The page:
Thursday, February 25, 2016

Review: A Dictionary of Mutual Understanding

Book: A Dictionary of Mutual Understanding
Author: Jackie Copleton
Genre: Cultural Fiction
My Rating: 4 stars

About the Book:

When Amaterasu Takahashi opens the door of her Philadelphia home to a badly scarred man claiming to be her grandson, she doesn’t believe him. Her grandson and her daughter, Yuko, perished nearly forty years ago during the bombing of Nagasaki. But the man carries with him a collection of sealed private letters that open a Pandora’s Box of family secrets Ama had sworn to leave behind when she fled Japan. She is forced to confront her memories of the years before the war: of the daughter she tried too hard to protect and the love affair that would drive them apart, and even further back, to the long, sake-pouring nights at a hostess bar where Ama first learned that a soft heart was a dangerous thing. Will Ama allow herself to believe in a miracle?

My Views:

I love cultural fiction especially those set in Japan. But this book was different from everything else I've read until now because the story revolved around the after effects of the bombing of Nagasaki on one particular family. Kenzo and Amaterasu live a calm peaceful life in Nagasaki with their daughter Yuko until a chance discovery of a drawing sends their life spinning in a direction none of them expected. I really enjoyed reading this book because it was almost like peeling an onion.. peeling each layer just revealed another layer under it - another slight twist in the tale, another direction turned. It was a definite page turner. Copeland's characters are very well defined and the story line has the perfect pace and has no plot holes. Hard to believe that this is a debut novel. With the majority of the novel set against the backdrop of the world war and japan's role in it, a passionate yet forbidden romance, a complicated relationship between a protective mother and her daughter and secrets that could tear relationships apart - this novel appeals to so many of my reading interests. You are pulled in to the solitary life of Amaterasu and slowly discover that there's much much more to her than just the grief that she's been living with.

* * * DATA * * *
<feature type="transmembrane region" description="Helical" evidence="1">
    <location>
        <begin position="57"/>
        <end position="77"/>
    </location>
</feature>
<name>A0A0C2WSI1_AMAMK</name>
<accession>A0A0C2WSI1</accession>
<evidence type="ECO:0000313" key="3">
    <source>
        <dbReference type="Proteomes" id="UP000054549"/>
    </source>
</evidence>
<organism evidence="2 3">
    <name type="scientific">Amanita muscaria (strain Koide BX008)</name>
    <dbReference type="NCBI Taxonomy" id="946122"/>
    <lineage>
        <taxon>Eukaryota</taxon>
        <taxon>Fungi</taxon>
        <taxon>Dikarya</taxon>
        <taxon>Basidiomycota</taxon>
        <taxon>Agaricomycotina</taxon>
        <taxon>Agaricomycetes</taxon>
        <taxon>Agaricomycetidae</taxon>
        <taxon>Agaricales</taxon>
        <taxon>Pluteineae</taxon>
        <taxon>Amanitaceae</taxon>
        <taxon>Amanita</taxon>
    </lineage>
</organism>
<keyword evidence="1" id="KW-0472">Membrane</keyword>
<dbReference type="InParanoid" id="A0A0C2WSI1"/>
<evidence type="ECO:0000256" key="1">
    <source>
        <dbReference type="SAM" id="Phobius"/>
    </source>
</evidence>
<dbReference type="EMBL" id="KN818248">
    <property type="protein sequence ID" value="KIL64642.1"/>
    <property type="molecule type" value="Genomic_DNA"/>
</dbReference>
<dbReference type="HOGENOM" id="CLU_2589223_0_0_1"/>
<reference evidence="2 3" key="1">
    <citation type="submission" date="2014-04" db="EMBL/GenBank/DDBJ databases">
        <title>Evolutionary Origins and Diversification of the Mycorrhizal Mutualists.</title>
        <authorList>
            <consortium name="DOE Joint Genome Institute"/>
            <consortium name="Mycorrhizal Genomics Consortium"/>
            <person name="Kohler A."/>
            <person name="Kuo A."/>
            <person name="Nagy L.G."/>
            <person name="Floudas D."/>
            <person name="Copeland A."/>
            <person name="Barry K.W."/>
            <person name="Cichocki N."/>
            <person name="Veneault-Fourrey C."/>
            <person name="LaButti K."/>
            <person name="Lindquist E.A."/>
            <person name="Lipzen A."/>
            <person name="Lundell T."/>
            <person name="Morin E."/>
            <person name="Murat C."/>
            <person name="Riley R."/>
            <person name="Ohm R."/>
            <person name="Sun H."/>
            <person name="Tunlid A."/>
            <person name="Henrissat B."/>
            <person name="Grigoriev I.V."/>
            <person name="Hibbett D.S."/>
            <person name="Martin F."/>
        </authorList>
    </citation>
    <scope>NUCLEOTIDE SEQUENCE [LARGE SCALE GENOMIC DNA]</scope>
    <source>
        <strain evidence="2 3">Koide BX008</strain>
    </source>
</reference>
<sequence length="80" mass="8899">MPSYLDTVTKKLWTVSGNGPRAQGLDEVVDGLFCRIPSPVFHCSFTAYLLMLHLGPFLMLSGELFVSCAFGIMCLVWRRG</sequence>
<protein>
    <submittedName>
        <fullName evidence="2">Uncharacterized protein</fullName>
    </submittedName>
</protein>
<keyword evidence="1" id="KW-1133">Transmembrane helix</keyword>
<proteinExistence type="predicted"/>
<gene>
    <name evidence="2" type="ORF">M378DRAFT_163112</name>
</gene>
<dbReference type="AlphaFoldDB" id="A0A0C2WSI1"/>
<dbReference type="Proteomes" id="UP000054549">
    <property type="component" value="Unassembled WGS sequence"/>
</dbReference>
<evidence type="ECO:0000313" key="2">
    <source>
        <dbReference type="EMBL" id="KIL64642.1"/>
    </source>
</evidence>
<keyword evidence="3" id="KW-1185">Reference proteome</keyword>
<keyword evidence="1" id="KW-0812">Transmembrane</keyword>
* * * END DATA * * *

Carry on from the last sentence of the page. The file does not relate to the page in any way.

I very highly recommend this book to anyone interested in cultural fiction, historical fiction and high drama romance novels.